Jan 13, 2015

AMMAN — HRH Prince Hassan has called for galvanising “efforts to ensure that policies are put in place that ensure and promote the role of communities and end users in natural resources management”.

“Anthropolitics, or a politics of humanity, must take centre stage in the Middle East to restore respect for human dignity,” the prince said in a keynote speech he delivered at a dinner and discussion in London on Monday, according to a statement sent to The Jordan Times by the event’s organisers.

“Such policies must engage the political, economic and civic pillars of society, producing a momentous shift from oil- and military-driven agendas in our region towards stabilisation architectures that enable citizens to become stakeholders,” the statement quoted Prince Hassan as saying.

The event, titled “Key Political and Humanitarian Challenges in the Middle East”, was organised by Islamic Relief and the Council for Arab-British Understanding (Caabu) at the Church House Conference Centre in Westminster.

The event took place “as the region grapples with its worst humanitarian crisis yet. Over 29 million people required humanitarian assistance last year, and there is no end in sight to the bloody conflicts in Syria and Iraq and the political stand-off between Israel and the Palestinians,” the statement said.

Former UK minister of state for international development, Rt Hon Sir Alan Duncan MP, the second keynote speaker, and the prince addressed the major political and humanitarian challenges facing the Middle East at the event, which brought together “a select audience of diplomats, politicians, academics, faith leaders and community activists”.

The two keynote speakers debated the way forward with Islamic Relief CEO Mohamed Ashmawey and Caabu Director Chris Doyle.

Mehdi Hasan, political director of the Huffington Post UK, hosted the event and chaired the debate, the statement said.

“I call on all Muslims, and indeed all people, to be united in their utter condemnation of last week’s murderous atrocity in Paris. I similarly call on everyone in the UK to stand united against terrorism, and not to drop our standards by taking it out on any of our own citizens who happen to be Muslim,” Sir Alan Duncan said in his speech.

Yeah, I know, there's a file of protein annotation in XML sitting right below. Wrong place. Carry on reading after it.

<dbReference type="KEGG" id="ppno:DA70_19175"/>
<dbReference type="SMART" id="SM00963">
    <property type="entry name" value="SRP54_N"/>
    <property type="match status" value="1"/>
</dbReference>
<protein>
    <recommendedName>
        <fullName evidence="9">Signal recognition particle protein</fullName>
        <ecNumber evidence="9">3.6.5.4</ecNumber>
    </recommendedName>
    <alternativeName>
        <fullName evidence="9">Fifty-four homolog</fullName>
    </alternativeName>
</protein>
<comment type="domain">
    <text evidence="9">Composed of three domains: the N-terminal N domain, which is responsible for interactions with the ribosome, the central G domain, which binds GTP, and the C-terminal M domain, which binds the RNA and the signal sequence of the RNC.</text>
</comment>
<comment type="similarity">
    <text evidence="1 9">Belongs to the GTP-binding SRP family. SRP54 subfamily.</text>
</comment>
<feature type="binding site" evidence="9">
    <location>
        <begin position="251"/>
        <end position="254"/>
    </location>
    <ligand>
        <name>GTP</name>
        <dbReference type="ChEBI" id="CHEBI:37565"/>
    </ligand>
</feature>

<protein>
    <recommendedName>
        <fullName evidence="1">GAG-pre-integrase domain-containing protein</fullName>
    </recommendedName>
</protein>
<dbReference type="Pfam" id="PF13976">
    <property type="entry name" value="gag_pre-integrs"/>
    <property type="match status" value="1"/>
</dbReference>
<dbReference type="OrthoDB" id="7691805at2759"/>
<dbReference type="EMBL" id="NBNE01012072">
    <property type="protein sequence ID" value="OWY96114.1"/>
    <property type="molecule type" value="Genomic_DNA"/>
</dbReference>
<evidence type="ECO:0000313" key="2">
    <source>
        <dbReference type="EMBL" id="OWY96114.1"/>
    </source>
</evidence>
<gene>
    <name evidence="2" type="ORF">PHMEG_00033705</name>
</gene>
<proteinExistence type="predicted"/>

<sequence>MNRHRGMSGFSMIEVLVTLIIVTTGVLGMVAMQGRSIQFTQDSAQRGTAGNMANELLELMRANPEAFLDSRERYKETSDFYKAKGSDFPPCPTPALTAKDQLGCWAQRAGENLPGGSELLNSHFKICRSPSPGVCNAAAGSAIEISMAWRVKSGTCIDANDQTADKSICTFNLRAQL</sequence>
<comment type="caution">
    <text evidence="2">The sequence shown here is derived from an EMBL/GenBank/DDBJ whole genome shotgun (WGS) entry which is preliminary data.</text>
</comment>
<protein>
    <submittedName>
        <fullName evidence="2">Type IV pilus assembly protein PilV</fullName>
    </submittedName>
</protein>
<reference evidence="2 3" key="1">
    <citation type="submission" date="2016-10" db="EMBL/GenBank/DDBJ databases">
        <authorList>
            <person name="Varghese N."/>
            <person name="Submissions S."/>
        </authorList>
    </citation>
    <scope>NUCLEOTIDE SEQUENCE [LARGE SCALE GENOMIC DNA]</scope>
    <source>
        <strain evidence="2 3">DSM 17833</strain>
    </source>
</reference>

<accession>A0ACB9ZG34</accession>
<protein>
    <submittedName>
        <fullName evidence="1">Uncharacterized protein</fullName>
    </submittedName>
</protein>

“We must all be determined to take a vigorous stand against terror and extremism, but we are not in some sort of war against Muslims in general. What we oppose is so-called Islamic extremism and terrorism in all its forms,” he added.

“Supporting humanitarian relief in Syria is to be applauded, but going there to fight should be condemned. We should all work together to increase the former and stop the latter. The UK desperately needs an enhanced political focus on our own 3 million Muslims, and they should figure strongly in our electioneering. The best weapon against home-grown terror and misguided jihadism is a united society in our own country.”

Extending his condolences to the families of those killed in Paris, Ashmawey expressed solidarity with the people of France.

“Islamic Relief works in war-torn Syria and Iraq, the Palestinian Territories, Lebanon, Jordan and Yemen — the poorest country in the Middle East. Our staff bear witness to acute suffering and deprivation in all these places, and risk their lives to deliver humanitarian aid in the most inhospitable and hard-to-reach areas,” he told attendees.

“Much more needs to be done to improve humanitarian access, to protect civilians and to make diplomatic progress towards ending conflict — because ultimately there are no lasting humanitarian solutions to political problems.”

Meanwhile, Doyle called for political progress to address humanitarian concerns.

“The appalling humanitarian disasters in the Middle East — not least Syria, Palestine and Iraq — cannot be resolved without viable political solutions. Caabu is anxious to see Britain taking a lead in the international community to bring an end to these conflicts.

“Without political progress, there will be four or even five million Syrian refugees, more wars on Gaza and sadly even more radical extremism. Standing on the sidelines and watching cannot be an option.”